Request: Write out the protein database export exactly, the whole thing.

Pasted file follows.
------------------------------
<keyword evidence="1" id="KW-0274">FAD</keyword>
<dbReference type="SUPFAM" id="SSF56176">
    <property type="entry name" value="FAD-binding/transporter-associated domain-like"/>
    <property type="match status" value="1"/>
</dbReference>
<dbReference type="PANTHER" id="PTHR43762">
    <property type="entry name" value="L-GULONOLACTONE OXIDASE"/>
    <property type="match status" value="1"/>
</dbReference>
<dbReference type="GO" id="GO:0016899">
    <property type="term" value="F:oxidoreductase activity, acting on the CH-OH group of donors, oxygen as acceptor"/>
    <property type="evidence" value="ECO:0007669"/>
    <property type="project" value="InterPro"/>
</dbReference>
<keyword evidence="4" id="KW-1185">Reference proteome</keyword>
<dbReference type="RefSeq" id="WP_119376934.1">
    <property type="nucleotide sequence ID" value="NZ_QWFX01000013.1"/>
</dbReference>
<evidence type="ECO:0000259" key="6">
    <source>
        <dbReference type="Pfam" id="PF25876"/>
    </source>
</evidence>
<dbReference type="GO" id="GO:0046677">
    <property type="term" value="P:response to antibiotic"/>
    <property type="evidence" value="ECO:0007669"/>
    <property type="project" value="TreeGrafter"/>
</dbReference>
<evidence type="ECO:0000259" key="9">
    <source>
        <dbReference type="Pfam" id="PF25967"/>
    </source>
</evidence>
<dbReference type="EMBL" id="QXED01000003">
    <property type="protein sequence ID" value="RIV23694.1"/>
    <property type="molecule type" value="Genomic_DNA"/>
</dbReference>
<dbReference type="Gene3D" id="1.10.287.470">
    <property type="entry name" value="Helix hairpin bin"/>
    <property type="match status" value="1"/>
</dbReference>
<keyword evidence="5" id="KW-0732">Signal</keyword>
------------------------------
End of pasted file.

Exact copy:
<keyword evidence="1" id="KW-0274">FAD</keyword>
<dbReference type="SUPFAM" id="SSF56176">
    <property type="entry name" value="FAD-binding/transporter-associated domain-like"/>
    <property type="match status" value="1"/>
</dbReference>
<dbReference type="PANTHER" id="PTHR43762">
    <property type="entry name" value="L-GULONOLACTONE OXIDASE"/>
    <property type="match status" value="1"/>
</dbReference>
<dbReference type="GO" id="GO:0016899">
    <property type="term" value="F:oxidoreductase activity, acting on the CH-OH group of donors, oxygen as acceptor"/>
    <property type="evidence" value="ECO:0007669"/>
    <property type="project" value="InterPro"/>
</dbReference>
<keyword evidence="4" id="KW-1185">Reference proteome</keyword>
<dbReference type="RefSeq" id="WP_119376934.1">
    <property type="nucleotide sequence ID" value="NZ_QWFX01000013.1"/>
</dbReference>
<evidence type="ECO:0000259" key="6">
    <source>
        <dbReference type="Pfam" id="PF25876"/>
    </source>
</evidence>
<dbReference type="GO" id="GO:0046677">
    <property type="term" value="P:response to antibiotic"/>
    <property type="evidence" value="ECO:0007669"/>
    <property type="project" value="TreeGrafter"/>
</dbReference>
<evidence type="ECO:0000259" key="9">
    <source>
        <dbReference type="Pfam" id="PF25967"/>
    </source>
</evidence>
<dbReference type="EMBL" id="QXED01000003">
    <property type="protein sequence ID" value="RIV23694.1"/>
    <property type="molecule type" value="Genomic_DNA"/>
</dbReference>
<dbReference type="Gene3D" id="1.10.287.470">
    <property type="entry name" value="Helix hairpin bin"/>
    <property type="match status" value="1"/>
</dbReference>
<keyword evidence="5" id="KW-0732">Signal</keyword>